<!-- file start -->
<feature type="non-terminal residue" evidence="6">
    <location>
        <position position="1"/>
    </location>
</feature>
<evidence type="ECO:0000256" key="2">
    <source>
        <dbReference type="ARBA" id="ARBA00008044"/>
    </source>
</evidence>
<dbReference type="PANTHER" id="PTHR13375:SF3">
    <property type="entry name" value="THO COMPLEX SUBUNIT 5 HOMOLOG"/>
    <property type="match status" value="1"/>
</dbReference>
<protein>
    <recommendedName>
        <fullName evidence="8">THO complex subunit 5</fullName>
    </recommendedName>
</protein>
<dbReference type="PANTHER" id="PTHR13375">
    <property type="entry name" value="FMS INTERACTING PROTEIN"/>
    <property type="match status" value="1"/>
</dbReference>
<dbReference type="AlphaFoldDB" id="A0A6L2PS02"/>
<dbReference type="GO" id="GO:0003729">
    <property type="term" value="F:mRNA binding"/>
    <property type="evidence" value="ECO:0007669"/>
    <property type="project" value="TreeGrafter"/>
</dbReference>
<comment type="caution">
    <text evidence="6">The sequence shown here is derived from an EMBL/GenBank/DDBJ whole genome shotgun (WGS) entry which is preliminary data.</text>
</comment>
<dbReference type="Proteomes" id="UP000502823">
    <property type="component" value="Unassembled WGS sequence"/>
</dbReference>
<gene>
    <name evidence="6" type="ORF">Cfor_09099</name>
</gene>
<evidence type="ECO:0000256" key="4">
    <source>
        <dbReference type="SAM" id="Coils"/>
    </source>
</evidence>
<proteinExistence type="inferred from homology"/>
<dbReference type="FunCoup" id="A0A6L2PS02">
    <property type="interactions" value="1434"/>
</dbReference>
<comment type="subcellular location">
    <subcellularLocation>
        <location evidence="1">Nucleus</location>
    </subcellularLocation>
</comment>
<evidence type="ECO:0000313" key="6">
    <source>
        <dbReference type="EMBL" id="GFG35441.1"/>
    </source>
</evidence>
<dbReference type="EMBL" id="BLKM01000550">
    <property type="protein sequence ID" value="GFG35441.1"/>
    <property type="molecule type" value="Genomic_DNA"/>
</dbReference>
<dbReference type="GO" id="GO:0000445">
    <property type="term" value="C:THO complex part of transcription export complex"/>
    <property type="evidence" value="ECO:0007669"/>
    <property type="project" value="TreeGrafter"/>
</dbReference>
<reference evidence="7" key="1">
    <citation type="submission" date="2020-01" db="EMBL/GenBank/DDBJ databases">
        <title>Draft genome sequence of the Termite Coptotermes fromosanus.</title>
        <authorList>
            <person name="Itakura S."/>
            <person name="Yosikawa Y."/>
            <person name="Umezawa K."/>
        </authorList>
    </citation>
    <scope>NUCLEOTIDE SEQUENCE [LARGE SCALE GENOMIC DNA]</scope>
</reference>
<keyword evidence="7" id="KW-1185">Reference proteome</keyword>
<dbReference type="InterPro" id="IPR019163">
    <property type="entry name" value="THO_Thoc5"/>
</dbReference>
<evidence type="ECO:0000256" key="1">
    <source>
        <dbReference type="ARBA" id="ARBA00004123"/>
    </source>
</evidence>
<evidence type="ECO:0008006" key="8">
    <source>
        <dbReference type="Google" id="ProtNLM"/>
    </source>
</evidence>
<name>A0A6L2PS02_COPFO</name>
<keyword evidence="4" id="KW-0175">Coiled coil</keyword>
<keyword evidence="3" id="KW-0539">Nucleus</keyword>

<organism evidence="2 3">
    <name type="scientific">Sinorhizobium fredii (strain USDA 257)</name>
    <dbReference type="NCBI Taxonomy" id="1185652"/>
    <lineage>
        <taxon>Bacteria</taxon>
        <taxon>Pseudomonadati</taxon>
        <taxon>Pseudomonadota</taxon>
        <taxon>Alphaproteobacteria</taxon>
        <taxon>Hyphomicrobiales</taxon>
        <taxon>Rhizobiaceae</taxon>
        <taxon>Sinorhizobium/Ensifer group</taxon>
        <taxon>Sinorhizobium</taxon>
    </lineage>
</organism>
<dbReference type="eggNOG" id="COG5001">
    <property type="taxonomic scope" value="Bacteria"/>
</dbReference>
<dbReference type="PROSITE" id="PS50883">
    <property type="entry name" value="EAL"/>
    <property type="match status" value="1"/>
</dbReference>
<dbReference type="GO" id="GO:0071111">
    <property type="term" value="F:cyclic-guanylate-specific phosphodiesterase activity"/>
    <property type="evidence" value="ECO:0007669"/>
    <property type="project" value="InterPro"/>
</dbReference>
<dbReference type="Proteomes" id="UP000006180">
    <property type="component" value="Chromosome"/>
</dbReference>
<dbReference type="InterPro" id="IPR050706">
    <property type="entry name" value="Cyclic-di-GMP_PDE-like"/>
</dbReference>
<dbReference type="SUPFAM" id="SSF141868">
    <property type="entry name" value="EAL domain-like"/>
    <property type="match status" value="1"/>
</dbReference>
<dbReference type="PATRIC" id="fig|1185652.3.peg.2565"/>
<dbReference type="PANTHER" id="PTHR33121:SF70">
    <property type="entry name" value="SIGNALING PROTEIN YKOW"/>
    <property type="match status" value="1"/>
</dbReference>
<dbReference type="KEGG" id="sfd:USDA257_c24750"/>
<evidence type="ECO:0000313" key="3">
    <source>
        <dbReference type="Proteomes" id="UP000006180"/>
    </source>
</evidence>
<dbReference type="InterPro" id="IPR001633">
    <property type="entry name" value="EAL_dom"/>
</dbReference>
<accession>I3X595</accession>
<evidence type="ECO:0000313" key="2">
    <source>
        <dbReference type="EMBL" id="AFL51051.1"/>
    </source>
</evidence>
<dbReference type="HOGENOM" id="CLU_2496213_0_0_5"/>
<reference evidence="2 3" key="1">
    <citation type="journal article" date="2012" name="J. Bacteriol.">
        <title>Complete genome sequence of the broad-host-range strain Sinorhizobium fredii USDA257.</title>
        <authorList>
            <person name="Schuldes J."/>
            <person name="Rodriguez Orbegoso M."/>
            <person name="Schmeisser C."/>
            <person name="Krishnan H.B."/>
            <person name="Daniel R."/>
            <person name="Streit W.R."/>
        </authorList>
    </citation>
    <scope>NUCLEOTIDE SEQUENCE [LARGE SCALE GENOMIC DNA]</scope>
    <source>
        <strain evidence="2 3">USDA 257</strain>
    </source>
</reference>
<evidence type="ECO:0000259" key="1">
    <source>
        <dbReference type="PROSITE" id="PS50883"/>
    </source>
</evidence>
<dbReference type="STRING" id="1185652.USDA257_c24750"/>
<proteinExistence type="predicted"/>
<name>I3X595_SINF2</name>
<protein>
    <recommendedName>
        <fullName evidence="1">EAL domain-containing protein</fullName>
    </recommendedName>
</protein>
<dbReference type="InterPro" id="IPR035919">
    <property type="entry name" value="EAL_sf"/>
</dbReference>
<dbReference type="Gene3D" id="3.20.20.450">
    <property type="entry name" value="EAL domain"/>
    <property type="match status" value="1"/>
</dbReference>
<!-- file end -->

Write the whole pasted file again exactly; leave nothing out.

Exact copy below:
<feature type="non-terminal residue" evidence="6">
    <location>
        <position position="1"/>
    </location>
</feature>
<evidence type="ECO:0000256" key="2">
    <source>
        <dbReference type="ARBA" id="ARBA00008044"/>
    </source>
</evidence>
<dbReference type="PANTHER" id="PTHR13375:SF3">
    <property type="entry name" value="THO COMPLEX SUBUNIT 5 HOMOLOG"/>
    <property type="match status" value="1"/>
</dbReference>
<protein>
    <recommendedName>
        <fullName evidence="8">THO complex subunit 5</fullName>
    </recommendedName>
</protein>
<dbReference type="PANTHER" id="PTHR13375">
    <property type="entry name" value="FMS INTERACTING PROTEIN"/>
    <property type="match status" value="1"/>
</dbReference>
<dbReference type="AlphaFoldDB" id="A0A6L2PS02"/>
<dbReference type="GO" id="GO:0003729">
    <property type="term" value="F:mRNA binding"/>
    <property type="evidence" value="ECO:0007669"/>
    <property type="project" value="TreeGrafter"/>
</dbReference>
<comment type="caution">
    <text evidence="6">The sequence shown here is derived from an EMBL/GenBank/DDBJ whole genome shotgun (WGS) entry which is preliminary data.</text>
</comment>
<dbReference type="Proteomes" id="UP000502823">
    <property type="component" value="Unassembled WGS sequence"/>
</dbReference>
<gene>
    <name evidence="6" type="ORF">Cfor_09099</name>
</gene>
<evidence type="ECO:0000256" key="4">
    <source>
        <dbReference type="SAM" id="Coils"/>
    </source>
</evidence>
<proteinExistence type="inferred from homology"/>
<dbReference type="FunCoup" id="A0A6L2PS02">
    <property type="interactions" value="1434"/>
</dbReference>
<comment type="subcellular location">
    <subcellularLocation>
        <location evidence="1">Nucleus</location>
    </subcellularLocation>
</comment>
<evidence type="ECO:0000313" key="6">
    <source>
        <dbReference type="EMBL" id="GFG35441.1"/>
    </source>
</evidence>
<dbReference type="EMBL" id="BLKM01000550">
    <property type="protein sequence ID" value="GFG35441.1"/>
    <property type="molecule type" value="Genomic_DNA"/>
</dbReference>
<dbReference type="GO" id="GO:0000445">
    <property type="term" value="C:THO complex part of transcription export complex"/>
    <property type="evidence" value="ECO:0007669"/>
    <property type="project" value="TreeGrafter"/>
</dbReference>
<reference evidence="7" key="1">
    <citation type="submission" date="2020-01" db="EMBL/GenBank/DDBJ databases">
        <title>Draft genome sequence of the Termite Coptotermes fromosanus.</title>
        <authorList>
            <person name="Itakura S."/>
            <person name="Yosikawa Y."/>
            <person name="Umezawa K."/>
        </authorList>
    </citation>
    <scope>NUCLEOTIDE SEQUENCE [LARGE SCALE GENOMIC DNA]</scope>
</reference>
<keyword evidence="7" id="KW-1185">Reference proteome</keyword>
<dbReference type="InterPro" id="IPR019163">
    <property type="entry name" value="THO_Thoc5"/>
</dbReference>
<evidence type="ECO:0000256" key="1">
    <source>
        <dbReference type="ARBA" id="ARBA00004123"/>
    </source>
</evidence>
<evidence type="ECO:0008006" key="8">
    <source>
        <dbReference type="Google" id="ProtNLM"/>
    </source>
</evidence>
<name>A0A6L2PS02_COPFO</name>
<keyword evidence="4" id="KW-0175">Coiled coil</keyword>
<keyword evidence="3" id="KW-0539">Nucleus</keyword>

<organism evidence="2 3">
    <name type="scientific">Sinorhizobium fredii (strain USDA 257)</name>
    <dbReference type="NCBI Taxonomy" id="1185652"/>
    <lineage>
        <taxon>Bacteria</taxon>
        <taxon>Pseudomonadati</taxon>
        <taxon>Pseudomonadota</taxon>
        <taxon>Alphaproteobacteria</taxon>
        <taxon>Hyphomicrobiales</taxon>
        <taxon>Rhizobiaceae</taxon>
        <taxon>Sinorhizobium/Ensifer group</taxon>
        <taxon>Sinorhizobium</taxon>
    </lineage>
</organism>
<dbReference type="eggNOG" id="COG5001">
    <property type="taxonomic scope" value="Bacteria"/>
</dbReference>
<dbReference type="PROSITE" id="PS50883">
    <property type="entry name" value="EAL"/>
    <property type="match status" value="1"/>
</dbReference>
<dbReference type="GO" id="GO:0071111">
    <property type="term" value="F:cyclic-guanylate-specific phosphodiesterase activity"/>
    <property type="evidence" value="ECO:0007669"/>
    <property type="project" value="InterPro"/>
</dbReference>
<dbReference type="Proteomes" id="UP000006180">
    <property type="component" value="Chromosome"/>
</dbReference>
<dbReference type="InterPro" id="IPR050706">
    <property type="entry name" value="Cyclic-di-GMP_PDE-like"/>
</dbReference>
<dbReference type="SUPFAM" id="SSF141868">
    <property type="entry name" value="EAL domain-like"/>
    <property type="match status" value="1"/>
</dbReference>
<dbReference type="PATRIC" id="fig|1185652.3.peg.2565"/>
<dbReference type="PANTHER" id="PTHR33121:SF70">
    <property type="entry name" value="SIGNALING PROTEIN YKOW"/>
    <property type="match status" value="1"/>
</dbReference>
<dbReference type="KEGG" id="sfd:USDA257_c24750"/>
<evidence type="ECO:0000313" key="3">
    <source>
        <dbReference type="Proteomes" id="UP000006180"/>
    </source>
</evidence>
<dbReference type="InterPro" id="IPR001633">
    <property type="entry name" value="EAL_dom"/>
</dbReference>
<accession>I3X595</accession>
<evidence type="ECO:0000313" key="2">
    <source>
        <dbReference type="EMBL" id="AFL51051.1"/>
    </source>
</evidence>
<dbReference type="HOGENOM" id="CLU_2496213_0_0_5"/>
<reference evidence="2 3" key="1">
    <citation type="journal article" date="2012" name="J. Bacteriol.">
        <title>Complete genome sequence of the broad-host-range strain Sinorhizobium fredii USDA257.</title>
        <authorList>
            <person name="Schuldes J."/>
            <person name="Rodriguez Orbegoso M."/>
            <person name="Schmeisser C."/>
            <person name="Krishnan H.B."/>
            <person name="Daniel R."/>
            <person name="Streit W.R."/>
        </authorList>
    </citation>
    <scope>NUCLEOTIDE SEQUENCE [LARGE SCALE GENOMIC DNA]</scope>
    <source>
        <strain evidence="2 3">USDA 257</strain>
    </source>
</reference>
<evidence type="ECO:0000259" key="1">
    <source>
        <dbReference type="PROSITE" id="PS50883"/>
    </source>
</evidence>
<dbReference type="STRING" id="1185652.USDA257_c24750"/>
<proteinExistence type="predicted"/>
<name>I3X595_SINF2</name>
<protein>
    <recommendedName>
        <fullName evidence="1">EAL domain-containing protein</fullName>
    </recommendedName>
</protein>
<dbReference type="InterPro" id="IPR035919">
    <property type="entry name" value="EAL_sf"/>
</dbReference>
<dbReference type="Gene3D" id="3.20.20.450">
    <property type="entry name" value="EAL domain"/>
    <property type="match status" value="1"/>
</dbReference>